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Article: Conrad and the Comic Turn

TitleConrad and the Comic Turn
Authors
Issue Date2015
PublisherCambridge University Press. The Journal's web site is located at http://journals.cambridge.org/action/displayJournal?jid=VLC
Citation
Victorian Literature and Culture, 2015, v. 43 n. 1, p. 149-168 How to Cite?
AbstractConrad and the Comic Turn This essay argues for the neglected importance of forms of popular theatre, and especially music-hall, for Conrad’s education in English culture, and for the style of comic situations, and comic dialogue, in his fiction. The early novel The Nigger of the ‘Narcissus’ is shown to be particularly imbued with memories of the music-hall, in its theatrical topography, its crew who are both audience and participatory chorus of the main drama, and in its dramatically-lit cynosure Wait. “An Outpost of Progress” is examined as a variation on the “turn” of comic pals, and for its elements of slapstick farce. Versions of theatrical comic sketches are found embedded other fictions, including profoundly tragic ones, such as The Secret Agent. Finally, music-hall’s adeptness at creating comedy and evading censorship and censure through the use of innuendo, suggestion, irony and double entendre is found often to be a principle of Conradian dialogue and even narration, in such stories as “Heart of Darkness”.
Persistent Identifierhttp://hdl.handle.net/10722/208669

 

DC FieldValueLanguage
dc.contributor.authorKerr, DWFen_US
dc.date.accessioned2015-03-18T09:02:38Z-
dc.date.available2015-03-18T09:02:38Z-
dc.date.issued2015en_US
dc.identifier.citationVictorian Literature and Culture, 2015, v. 43 n. 1, p. 149-168en_US
dc.identifier.urihttp://hdl.handle.net/10722/208669-
dc.description.abstractConrad and the Comic Turn This essay argues for the neglected importance of forms of popular theatre, and especially music-hall, for Conrad’s education in English culture, and for the style of comic situations, and comic dialogue, in his fiction. The early novel The Nigger of the ‘Narcissus’ is shown to be particularly imbued with memories of the music-hall, in its theatrical topography, its crew who are both audience and participatory chorus of the main drama, and in its dramatically-lit cynosure Wait. “An Outpost of Progress” is examined as a variation on the “turn” of comic pals, and for its elements of slapstick farce. Versions of theatrical comic sketches are found embedded other fictions, including profoundly tragic ones, such as The Secret Agent. Finally, music-hall’s adeptness at creating comedy and evading censorship and censure through the use of innuendo, suggestion, irony and double entendre is found often to be a principle of Conradian dialogue and even narration, in such stories as “Heart of Darkness”.en_US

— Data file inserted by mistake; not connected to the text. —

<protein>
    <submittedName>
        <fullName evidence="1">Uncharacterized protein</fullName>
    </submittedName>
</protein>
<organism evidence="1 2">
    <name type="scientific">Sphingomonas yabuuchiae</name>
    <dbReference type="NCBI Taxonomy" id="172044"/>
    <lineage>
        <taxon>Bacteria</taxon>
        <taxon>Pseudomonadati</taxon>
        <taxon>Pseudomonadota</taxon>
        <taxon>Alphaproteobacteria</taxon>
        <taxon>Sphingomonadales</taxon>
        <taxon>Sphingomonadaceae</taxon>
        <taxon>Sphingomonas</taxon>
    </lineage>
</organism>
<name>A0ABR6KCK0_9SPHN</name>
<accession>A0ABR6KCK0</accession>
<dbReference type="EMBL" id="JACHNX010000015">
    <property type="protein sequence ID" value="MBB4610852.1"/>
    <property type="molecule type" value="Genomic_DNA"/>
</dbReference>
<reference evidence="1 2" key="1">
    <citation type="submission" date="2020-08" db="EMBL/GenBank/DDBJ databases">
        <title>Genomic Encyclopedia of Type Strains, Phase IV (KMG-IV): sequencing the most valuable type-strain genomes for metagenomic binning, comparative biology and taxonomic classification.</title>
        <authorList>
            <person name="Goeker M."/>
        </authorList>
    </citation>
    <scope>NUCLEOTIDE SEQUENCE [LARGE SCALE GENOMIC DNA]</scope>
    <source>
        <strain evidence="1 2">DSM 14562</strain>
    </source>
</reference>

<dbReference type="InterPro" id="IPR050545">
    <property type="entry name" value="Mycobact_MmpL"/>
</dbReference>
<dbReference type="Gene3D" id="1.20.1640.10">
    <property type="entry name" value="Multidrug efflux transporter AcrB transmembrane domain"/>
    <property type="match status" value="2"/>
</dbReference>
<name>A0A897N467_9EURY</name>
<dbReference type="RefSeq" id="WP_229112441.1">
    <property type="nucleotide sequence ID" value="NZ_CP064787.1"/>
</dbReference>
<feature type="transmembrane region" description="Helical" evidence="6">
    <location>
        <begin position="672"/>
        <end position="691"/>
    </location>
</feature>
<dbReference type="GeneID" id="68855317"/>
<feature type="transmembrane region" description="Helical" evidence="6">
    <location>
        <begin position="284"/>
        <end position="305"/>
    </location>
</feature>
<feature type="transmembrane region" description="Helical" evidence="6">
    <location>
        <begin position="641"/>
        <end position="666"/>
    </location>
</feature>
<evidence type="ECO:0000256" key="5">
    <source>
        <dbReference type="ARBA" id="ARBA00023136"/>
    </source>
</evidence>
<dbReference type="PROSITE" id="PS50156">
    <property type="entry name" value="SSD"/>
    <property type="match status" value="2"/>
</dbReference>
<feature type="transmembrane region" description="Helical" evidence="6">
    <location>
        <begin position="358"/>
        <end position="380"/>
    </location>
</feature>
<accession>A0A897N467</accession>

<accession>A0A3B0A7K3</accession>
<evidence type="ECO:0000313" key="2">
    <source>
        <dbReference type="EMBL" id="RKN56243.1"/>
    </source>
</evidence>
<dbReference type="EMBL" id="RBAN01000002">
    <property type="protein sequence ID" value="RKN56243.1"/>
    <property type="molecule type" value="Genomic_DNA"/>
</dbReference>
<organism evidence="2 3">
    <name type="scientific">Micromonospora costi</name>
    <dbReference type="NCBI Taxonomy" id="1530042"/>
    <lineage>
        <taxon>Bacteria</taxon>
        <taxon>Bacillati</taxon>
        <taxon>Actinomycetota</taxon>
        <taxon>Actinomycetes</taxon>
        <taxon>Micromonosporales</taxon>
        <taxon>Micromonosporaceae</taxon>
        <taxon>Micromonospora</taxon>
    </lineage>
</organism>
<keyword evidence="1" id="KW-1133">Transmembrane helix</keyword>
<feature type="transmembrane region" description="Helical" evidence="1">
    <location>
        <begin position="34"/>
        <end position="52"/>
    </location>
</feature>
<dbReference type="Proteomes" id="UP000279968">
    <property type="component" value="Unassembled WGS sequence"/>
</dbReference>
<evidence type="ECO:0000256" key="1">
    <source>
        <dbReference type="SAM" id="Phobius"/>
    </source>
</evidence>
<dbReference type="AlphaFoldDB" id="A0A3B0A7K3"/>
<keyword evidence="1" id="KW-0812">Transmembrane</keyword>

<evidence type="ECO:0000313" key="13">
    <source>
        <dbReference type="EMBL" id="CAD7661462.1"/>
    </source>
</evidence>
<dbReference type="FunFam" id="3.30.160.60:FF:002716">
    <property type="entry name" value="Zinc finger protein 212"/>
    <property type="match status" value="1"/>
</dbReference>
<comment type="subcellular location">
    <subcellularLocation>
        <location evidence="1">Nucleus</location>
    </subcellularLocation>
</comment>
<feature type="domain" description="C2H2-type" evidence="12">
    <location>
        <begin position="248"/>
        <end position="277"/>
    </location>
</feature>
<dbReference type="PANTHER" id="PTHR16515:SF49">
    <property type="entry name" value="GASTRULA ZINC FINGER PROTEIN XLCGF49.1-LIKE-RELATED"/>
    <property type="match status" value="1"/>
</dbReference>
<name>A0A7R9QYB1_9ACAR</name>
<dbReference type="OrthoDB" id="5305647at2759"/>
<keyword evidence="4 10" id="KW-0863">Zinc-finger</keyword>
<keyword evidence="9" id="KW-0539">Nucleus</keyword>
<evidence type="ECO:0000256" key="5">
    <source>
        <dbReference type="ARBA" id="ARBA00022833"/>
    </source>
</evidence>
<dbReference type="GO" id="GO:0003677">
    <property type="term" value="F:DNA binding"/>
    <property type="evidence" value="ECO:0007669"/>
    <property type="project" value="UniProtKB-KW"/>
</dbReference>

dc.languageengen_US
dc.publisherCambridge University Press. The Journal's web site is located at http://journals.cambridge.org/action/displayJournal?jid=VLCen_US
dc.relation.ispartofVictorian Literature and Cultureen_US
dc.rightsVictorian Literature and Culture . Copyright © Cambridge University Press.en_US
dc.rightsCreative Commons: Attribution 3.0 Hong Kong License-
dc.titleConrad and the Comic Turnen_US
dc.typeArticleen_US
dc.identifier.emailKerr, DWF: kerrdw@hku.hken_US
dc.description.naturepostprint-
dc.identifier.doi10.1017/S1060150314000394-
dc.identifier.hkuros242640en_US
dc.identifier.volume43en_US
dc.identifier.spage149en_US
dc.identifier.epage168en_US
dc.publisher.placeCambridgeen_US

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